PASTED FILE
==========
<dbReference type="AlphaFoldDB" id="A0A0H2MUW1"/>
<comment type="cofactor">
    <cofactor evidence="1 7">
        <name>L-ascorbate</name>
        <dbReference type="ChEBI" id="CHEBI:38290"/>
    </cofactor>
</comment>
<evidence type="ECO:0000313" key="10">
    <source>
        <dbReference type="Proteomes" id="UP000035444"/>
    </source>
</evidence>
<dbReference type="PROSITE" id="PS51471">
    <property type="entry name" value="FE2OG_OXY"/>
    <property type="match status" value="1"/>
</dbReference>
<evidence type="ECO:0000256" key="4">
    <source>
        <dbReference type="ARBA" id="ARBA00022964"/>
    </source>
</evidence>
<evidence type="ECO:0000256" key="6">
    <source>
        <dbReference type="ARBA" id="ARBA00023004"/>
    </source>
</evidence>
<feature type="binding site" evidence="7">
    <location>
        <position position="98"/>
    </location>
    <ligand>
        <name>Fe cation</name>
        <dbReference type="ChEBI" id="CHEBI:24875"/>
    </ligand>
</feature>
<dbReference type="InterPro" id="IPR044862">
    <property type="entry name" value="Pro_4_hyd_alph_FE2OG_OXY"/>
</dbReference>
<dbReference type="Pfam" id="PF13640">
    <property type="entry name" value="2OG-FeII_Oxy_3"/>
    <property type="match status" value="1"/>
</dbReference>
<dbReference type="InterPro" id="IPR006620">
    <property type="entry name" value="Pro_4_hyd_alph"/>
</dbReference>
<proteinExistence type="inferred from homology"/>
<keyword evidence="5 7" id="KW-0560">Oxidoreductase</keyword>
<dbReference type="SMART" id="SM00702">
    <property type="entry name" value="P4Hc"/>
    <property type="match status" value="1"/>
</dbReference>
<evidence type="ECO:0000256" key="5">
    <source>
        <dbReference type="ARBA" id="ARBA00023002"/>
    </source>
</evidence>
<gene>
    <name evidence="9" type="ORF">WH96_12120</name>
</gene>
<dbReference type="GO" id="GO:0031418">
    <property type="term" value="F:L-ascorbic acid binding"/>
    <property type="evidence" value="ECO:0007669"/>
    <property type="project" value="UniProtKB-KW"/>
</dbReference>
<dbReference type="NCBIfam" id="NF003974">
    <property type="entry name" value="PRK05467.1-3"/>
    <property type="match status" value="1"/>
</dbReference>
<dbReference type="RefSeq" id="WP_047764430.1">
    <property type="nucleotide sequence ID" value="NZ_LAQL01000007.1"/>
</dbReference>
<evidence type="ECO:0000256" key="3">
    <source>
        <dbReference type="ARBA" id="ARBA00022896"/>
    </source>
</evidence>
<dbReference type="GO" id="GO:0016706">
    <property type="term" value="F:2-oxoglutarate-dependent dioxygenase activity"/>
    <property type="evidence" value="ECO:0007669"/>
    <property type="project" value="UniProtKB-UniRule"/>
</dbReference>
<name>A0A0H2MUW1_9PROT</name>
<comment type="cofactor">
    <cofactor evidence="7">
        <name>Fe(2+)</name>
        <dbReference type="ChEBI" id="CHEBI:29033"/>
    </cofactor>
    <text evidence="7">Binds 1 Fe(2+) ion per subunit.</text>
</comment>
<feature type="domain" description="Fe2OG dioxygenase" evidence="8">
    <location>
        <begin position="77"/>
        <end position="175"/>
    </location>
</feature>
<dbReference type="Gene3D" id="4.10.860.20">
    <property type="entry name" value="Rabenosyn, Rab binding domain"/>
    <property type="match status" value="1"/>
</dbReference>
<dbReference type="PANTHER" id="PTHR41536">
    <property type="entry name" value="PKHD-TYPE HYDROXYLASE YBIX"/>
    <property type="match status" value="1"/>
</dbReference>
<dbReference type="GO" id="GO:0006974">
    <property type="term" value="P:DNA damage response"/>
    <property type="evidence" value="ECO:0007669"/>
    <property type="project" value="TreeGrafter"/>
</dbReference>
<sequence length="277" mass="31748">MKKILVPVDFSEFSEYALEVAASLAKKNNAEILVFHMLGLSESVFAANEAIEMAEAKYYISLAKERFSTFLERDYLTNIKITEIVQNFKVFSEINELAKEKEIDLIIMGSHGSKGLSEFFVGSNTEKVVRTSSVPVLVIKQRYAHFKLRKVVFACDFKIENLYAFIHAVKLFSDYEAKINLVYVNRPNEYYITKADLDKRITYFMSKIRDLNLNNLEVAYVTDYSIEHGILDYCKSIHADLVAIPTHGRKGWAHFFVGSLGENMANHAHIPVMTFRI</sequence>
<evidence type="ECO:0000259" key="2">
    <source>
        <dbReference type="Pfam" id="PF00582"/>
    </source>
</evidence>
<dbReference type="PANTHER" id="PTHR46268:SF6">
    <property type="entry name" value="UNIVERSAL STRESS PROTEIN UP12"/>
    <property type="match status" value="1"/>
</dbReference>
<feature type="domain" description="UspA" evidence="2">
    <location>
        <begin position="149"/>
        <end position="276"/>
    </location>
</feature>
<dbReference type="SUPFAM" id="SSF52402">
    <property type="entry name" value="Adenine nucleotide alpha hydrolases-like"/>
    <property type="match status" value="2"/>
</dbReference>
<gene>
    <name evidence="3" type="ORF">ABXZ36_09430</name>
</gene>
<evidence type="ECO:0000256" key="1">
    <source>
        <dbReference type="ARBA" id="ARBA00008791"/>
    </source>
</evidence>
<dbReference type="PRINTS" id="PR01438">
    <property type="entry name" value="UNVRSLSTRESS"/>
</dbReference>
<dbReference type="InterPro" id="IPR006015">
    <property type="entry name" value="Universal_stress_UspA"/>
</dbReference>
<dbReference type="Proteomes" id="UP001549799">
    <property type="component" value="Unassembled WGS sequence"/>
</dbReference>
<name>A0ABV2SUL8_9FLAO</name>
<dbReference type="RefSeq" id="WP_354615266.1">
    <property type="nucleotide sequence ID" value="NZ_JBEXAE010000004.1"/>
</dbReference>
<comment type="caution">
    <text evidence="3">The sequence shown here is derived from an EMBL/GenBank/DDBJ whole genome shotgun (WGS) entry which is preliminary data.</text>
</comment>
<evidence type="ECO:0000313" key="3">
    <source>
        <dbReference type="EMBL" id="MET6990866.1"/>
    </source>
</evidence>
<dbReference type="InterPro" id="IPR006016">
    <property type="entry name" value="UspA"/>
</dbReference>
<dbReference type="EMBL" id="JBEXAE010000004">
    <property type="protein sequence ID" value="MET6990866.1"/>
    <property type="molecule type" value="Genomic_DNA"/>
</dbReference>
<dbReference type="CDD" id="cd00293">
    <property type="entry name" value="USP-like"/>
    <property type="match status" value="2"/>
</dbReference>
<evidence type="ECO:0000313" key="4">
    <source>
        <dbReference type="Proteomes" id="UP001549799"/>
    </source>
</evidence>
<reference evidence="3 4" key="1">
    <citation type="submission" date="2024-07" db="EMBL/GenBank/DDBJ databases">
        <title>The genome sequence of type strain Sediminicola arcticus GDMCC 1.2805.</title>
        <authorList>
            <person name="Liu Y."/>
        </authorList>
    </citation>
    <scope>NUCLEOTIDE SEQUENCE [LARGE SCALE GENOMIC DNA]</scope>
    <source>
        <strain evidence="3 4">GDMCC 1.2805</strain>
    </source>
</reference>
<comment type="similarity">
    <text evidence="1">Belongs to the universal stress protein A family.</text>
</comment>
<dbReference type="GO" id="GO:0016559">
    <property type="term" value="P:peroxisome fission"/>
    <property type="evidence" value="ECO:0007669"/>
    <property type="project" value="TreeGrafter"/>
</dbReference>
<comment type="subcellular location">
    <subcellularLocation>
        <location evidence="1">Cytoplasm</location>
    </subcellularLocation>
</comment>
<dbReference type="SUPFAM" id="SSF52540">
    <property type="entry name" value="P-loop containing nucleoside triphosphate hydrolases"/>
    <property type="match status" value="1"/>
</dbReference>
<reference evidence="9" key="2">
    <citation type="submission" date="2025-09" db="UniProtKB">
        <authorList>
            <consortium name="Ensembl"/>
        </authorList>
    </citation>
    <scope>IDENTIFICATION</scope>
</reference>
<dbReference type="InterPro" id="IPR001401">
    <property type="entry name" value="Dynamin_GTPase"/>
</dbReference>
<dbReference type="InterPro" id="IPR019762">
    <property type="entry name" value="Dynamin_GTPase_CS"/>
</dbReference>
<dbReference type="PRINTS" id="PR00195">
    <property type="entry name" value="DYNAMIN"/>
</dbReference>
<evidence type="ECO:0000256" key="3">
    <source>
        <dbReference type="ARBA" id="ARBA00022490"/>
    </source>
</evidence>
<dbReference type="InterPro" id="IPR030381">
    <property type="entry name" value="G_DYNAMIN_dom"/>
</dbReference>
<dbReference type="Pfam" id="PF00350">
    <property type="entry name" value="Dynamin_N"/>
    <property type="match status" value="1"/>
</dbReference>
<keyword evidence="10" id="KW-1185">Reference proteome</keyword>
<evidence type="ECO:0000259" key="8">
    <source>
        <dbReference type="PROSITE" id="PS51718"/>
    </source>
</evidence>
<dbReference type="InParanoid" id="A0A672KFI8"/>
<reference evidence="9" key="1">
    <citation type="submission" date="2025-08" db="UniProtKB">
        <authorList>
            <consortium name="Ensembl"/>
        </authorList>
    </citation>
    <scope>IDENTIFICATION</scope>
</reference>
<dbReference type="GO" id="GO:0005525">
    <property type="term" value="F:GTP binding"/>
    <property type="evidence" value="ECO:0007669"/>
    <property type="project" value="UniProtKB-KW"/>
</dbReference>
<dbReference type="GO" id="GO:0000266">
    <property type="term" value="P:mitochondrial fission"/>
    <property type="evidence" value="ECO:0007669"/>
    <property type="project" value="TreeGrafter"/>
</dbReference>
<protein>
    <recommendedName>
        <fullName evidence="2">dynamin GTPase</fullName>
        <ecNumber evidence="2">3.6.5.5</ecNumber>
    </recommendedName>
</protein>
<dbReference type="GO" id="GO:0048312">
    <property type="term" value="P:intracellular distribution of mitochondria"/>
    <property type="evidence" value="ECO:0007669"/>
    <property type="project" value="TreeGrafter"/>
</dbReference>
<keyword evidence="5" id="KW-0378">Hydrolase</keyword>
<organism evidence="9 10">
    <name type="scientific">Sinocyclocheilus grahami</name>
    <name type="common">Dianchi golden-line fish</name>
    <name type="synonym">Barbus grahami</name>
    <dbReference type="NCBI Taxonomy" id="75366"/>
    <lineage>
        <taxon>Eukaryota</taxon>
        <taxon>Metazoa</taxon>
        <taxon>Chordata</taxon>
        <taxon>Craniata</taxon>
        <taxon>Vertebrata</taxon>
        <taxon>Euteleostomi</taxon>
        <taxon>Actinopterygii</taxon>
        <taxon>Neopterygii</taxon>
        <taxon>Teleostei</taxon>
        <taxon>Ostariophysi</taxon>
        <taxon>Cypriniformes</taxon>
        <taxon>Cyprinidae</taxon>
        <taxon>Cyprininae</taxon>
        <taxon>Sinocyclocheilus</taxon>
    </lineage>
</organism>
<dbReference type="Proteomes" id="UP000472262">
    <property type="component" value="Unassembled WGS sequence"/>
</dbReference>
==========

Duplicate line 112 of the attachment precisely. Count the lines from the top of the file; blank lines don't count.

        <dbReference type="Pfam" id="PF00582"/>